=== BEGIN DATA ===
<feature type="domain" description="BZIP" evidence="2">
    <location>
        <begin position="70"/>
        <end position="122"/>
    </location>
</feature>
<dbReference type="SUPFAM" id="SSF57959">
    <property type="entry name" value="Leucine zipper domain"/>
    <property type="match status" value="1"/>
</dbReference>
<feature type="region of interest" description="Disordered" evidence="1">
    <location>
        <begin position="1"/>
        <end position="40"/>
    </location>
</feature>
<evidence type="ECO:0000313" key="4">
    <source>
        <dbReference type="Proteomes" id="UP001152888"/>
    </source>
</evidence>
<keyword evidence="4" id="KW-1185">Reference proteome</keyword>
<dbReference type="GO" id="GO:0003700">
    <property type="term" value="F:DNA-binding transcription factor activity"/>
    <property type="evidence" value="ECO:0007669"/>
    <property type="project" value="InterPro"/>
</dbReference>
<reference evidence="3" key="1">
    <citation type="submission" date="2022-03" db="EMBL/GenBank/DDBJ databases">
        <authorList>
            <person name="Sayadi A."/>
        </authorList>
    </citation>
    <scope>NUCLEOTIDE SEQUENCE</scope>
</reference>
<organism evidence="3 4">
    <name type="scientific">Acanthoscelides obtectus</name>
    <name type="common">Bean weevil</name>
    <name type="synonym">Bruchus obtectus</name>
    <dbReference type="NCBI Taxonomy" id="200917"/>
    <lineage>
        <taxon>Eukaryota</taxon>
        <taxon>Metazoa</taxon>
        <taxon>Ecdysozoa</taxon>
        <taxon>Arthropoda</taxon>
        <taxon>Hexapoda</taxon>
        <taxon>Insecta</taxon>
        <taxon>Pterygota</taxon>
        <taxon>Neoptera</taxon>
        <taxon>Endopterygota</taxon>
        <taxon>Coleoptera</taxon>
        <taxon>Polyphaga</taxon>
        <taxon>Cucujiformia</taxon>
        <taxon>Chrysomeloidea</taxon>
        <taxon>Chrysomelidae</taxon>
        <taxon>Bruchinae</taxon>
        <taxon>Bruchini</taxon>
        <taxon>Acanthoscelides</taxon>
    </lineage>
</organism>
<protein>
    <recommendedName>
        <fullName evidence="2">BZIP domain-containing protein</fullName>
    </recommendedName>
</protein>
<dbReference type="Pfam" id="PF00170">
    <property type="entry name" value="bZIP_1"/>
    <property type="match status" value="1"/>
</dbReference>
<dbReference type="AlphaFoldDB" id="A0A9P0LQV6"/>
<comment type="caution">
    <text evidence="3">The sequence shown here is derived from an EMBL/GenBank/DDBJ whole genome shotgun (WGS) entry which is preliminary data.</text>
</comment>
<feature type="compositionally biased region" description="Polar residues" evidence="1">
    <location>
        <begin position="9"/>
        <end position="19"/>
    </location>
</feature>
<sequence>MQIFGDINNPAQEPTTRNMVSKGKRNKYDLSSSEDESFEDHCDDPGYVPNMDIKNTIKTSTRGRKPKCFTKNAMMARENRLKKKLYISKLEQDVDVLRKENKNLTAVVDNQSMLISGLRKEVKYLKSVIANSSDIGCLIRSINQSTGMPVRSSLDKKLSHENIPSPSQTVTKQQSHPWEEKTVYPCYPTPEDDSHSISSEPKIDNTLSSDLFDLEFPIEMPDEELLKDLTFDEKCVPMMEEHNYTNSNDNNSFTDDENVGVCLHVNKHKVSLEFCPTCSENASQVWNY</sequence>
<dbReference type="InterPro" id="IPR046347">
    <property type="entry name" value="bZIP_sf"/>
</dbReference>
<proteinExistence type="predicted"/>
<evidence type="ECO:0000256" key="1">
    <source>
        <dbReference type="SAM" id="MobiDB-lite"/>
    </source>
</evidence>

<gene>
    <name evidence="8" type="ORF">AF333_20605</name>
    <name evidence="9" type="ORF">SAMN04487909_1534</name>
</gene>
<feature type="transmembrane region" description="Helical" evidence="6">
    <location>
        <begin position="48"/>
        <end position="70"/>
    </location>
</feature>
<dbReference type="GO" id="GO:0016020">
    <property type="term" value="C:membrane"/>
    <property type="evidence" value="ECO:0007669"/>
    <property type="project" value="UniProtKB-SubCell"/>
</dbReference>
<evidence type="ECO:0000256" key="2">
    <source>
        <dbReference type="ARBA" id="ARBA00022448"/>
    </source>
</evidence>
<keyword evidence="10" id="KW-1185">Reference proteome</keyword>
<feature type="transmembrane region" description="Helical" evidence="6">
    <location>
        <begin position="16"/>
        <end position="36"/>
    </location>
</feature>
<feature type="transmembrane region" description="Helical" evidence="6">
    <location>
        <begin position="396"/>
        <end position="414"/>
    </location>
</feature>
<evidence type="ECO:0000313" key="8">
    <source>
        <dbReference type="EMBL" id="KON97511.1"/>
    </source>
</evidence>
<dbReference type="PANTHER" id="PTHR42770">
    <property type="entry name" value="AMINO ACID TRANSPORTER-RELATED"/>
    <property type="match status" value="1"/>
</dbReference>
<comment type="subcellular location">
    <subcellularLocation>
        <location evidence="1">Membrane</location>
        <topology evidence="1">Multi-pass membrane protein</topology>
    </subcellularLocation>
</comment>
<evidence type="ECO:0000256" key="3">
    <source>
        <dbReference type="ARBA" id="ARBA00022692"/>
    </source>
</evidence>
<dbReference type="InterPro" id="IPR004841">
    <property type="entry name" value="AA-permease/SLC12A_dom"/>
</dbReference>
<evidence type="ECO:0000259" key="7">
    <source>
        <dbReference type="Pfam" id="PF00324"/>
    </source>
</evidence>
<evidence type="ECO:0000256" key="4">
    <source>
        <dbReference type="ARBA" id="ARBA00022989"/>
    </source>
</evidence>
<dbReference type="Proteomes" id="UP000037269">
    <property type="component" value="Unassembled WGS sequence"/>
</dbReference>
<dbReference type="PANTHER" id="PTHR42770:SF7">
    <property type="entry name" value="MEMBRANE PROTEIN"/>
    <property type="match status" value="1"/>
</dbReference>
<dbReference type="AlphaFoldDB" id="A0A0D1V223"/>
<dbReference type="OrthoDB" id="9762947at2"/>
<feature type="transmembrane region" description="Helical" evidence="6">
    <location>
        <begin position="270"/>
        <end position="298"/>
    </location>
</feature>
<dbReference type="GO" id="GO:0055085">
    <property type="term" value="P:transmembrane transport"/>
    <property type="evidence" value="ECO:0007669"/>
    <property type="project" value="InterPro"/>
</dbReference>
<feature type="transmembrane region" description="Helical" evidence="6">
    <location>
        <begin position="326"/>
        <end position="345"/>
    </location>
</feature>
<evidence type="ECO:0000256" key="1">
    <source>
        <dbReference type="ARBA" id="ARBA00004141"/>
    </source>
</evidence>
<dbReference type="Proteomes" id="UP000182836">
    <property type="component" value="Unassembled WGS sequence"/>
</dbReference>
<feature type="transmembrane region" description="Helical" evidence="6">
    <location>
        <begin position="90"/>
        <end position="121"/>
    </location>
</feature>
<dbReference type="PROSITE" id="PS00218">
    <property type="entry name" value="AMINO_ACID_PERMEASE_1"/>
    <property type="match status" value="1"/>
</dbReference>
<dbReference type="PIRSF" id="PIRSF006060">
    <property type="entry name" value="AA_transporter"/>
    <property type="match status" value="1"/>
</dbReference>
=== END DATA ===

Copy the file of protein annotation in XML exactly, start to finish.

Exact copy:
<feature type="domain" description="BZIP" evidence="2">
    <location>
        <begin position="70"/>
        <end position="122"/>
    </location>
</feature>
<dbReference type="SUPFAM" id="SSF57959">
    <property type="entry name" value="Leucine zipper domain"/>
    <property type="match status" value="1"/>
</dbReference>
<feature type="region of interest" description="Disordered" evidence="1">
    <location>
        <begin position="1"/>
        <end position="40"/>
    </location>
</feature>
<evidence type="ECO:0000313" key="4">
    <source>
        <dbReference type="Proteomes" id="UP001152888"/>
    </source>
</evidence>
<keyword evidence="4" id="KW-1185">Reference proteome</keyword>
<dbReference type="GO" id="GO:0003700">
    <property type="term" value="F:DNA-binding transcription factor activity"/>
    <property type="evidence" value="ECO:0007669"/>
    <property type="project" value="InterPro"/>
</dbReference>
<reference evidence="3" key="1">
    <citation type="submission" date="2022-03" db="EMBL/GenBank/DDBJ databases">
        <authorList>
            <person name="Sayadi A."/>
        </authorList>
    </citation>
    <scope>NUCLEOTIDE SEQUENCE</scope>
</reference>
<organism evidence="3 4">
    <name type="scientific">Acanthoscelides obtectus</name>
    <name type="common">Bean weevil</name>
    <name type="synonym">Bruchus obtectus</name>
    <dbReference type="NCBI Taxonomy" id="200917"/>
    <lineage>
        <taxon>Eukaryota</taxon>
        <taxon>Metazoa</taxon>
        <taxon>Ecdysozoa</taxon>
        <taxon>Arthropoda</taxon>
        <taxon>Hexapoda</taxon>
        <taxon>Insecta</taxon>
        <taxon>Pterygota</taxon>
        <taxon>Neoptera</taxon>
        <taxon>Endopterygota</taxon>
        <taxon>Coleoptera</taxon>
        <taxon>Polyphaga</taxon>
        <taxon>Cucujiformia</taxon>
        <taxon>Chrysomeloidea</taxon>
        <taxon>Chrysomelidae</taxon>
        <taxon>Bruchinae</taxon>
        <taxon>Bruchini</taxon>
        <taxon>Acanthoscelides</taxon>
    </lineage>
</organism>
<protein>
    <recommendedName>
        <fullName evidence="2">BZIP domain-containing protein</fullName>
    </recommendedName>
</protein>
<dbReference type="Pfam" id="PF00170">
    <property type="entry name" value="bZIP_1"/>
    <property type="match status" value="1"/>
</dbReference>
<dbReference type="AlphaFoldDB" id="A0A9P0LQV6"/>
<comment type="caution">
    <text evidence="3">The sequence shown here is derived from an EMBL/GenBank/DDBJ whole genome shotgun (WGS) entry which is preliminary data.</text>
</comment>
<feature type="compositionally biased region" description="Polar residues" evidence="1">
    <location>
        <begin position="9"/>
        <end position="19"/>
    </location>
</feature>
<sequence>MQIFGDINNPAQEPTTRNMVSKGKRNKYDLSSSEDESFEDHCDDPGYVPNMDIKNTIKTSTRGRKPKCFTKNAMMARENRLKKKLYISKLEQDVDVLRKENKNLTAVVDNQSMLISGLRKEVKYLKSVIANSSDIGCLIRSINQSTGMPVRSSLDKKLSHENIPSPSQTVTKQQSHPWEEKTVYPCYPTPEDDSHSISSEPKIDNTLSSDLFDLEFPIEMPDEELLKDLTFDEKCVPMMEEHNYTNSNDNNSFTDDENVGVCLHVNKHKVSLEFCPTCSENASQVWNY</sequence>
<dbReference type="InterPro" id="IPR046347">
    <property type="entry name" value="bZIP_sf"/>
</dbReference>
<proteinExistence type="predicted"/>
<evidence type="ECO:0000256" key="1">
    <source>
        <dbReference type="SAM" id="MobiDB-lite"/>
    </source>
</evidence>

<gene>
    <name evidence="8" type="ORF">AF333_20605</name>
    <name evidence="9" type="ORF">SAMN04487909_1534</name>
</gene>
<feature type="transmembrane region" description="Helical" evidence="6">
    <location>
        <begin position="48"/>
        <end position="70"/>
    </location>
</feature>
<dbReference type="GO" id="GO:0016020">
    <property type="term" value="C:membrane"/>
    <property type="evidence" value="ECO:0007669"/>
    <property type="project" value="UniProtKB-SubCell"/>
</dbReference>
<evidence type="ECO:0000256" key="2">
    <source>
        <dbReference type="ARBA" id="ARBA00022448"/>
    </source>
</evidence>
<keyword evidence="10" id="KW-1185">Reference proteome</keyword>
<feature type="transmembrane region" description="Helical" evidence="6">
    <location>
        <begin position="16"/>
        <end position="36"/>
    </location>
</feature>
<feature type="transmembrane region" description="Helical" evidence="6">
    <location>
        <begin position="396"/>
        <end position="414"/>
    </location>
</feature>
<evidence type="ECO:0000313" key="8">
    <source>
        <dbReference type="EMBL" id="KON97511.1"/>
    </source>
</evidence>
<dbReference type="PANTHER" id="PTHR42770">
    <property type="entry name" value="AMINO ACID TRANSPORTER-RELATED"/>
    <property type="match status" value="1"/>
</dbReference>
<comment type="subcellular location">
    <subcellularLocation>
        <location evidence="1">Membrane</location>
        <topology evidence="1">Multi-pass membrane protein</topology>
    </subcellularLocation>
</comment>
<evidence type="ECO:0000256" key="3">
    <source>
        <dbReference type="ARBA" id="ARBA00022692"/>
    </source>
</evidence>
<dbReference type="InterPro" id="IPR004841">
    <property type="entry name" value="AA-permease/SLC12A_dom"/>
</dbReference>
<evidence type="ECO:0000259" key="7">
    <source>
        <dbReference type="Pfam" id="PF00324"/>
    </source>
</evidence>
<evidence type="ECO:0000256" key="4">
    <source>
        <dbReference type="ARBA" id="ARBA00022989"/>
    </source>
</evidence>
<dbReference type="Proteomes" id="UP000037269">
    <property type="component" value="Unassembled WGS sequence"/>
</dbReference>
<dbReference type="PANTHER" id="PTHR42770:SF7">
    <property type="entry name" value="MEMBRANE PROTEIN"/>
    <property type="match status" value="1"/>
</dbReference>
<dbReference type="AlphaFoldDB" id="A0A0D1V223"/>
<dbReference type="OrthoDB" id="9762947at2"/>
<feature type="transmembrane region" description="Helical" evidence="6">
    <location>
        <begin position="270"/>
        <end position="298"/>
    </location>
</feature>
<dbReference type="GO" id="GO:0055085">
    <property type="term" value="P:transmembrane transport"/>
    <property type="evidence" value="ECO:0007669"/>
    <property type="project" value="InterPro"/>
</dbReference>
<feature type="transmembrane region" description="Helical" evidence="6">
    <location>
        <begin position="326"/>
        <end position="345"/>
    </location>
</feature>
<evidence type="ECO:0000256" key="1">
    <source>
        <dbReference type="ARBA" id="ARBA00004141"/>
    </source>
</evidence>
<dbReference type="Proteomes" id="UP000182836">
    <property type="component" value="Unassembled WGS sequence"/>
</dbReference>
<feature type="transmembrane region" description="Helical" evidence="6">
    <location>
        <begin position="90"/>
        <end position="121"/>
    </location>
</feature>
<dbReference type="PROSITE" id="PS00218">
    <property type="entry name" value="AMINO_ACID_PERMEASE_1"/>
    <property type="match status" value="1"/>
</dbReference>
<dbReference type="PIRSF" id="PIRSF006060">
    <property type="entry name" value="AA_transporter"/>
    <property type="match status" value="1"/>
</dbReference>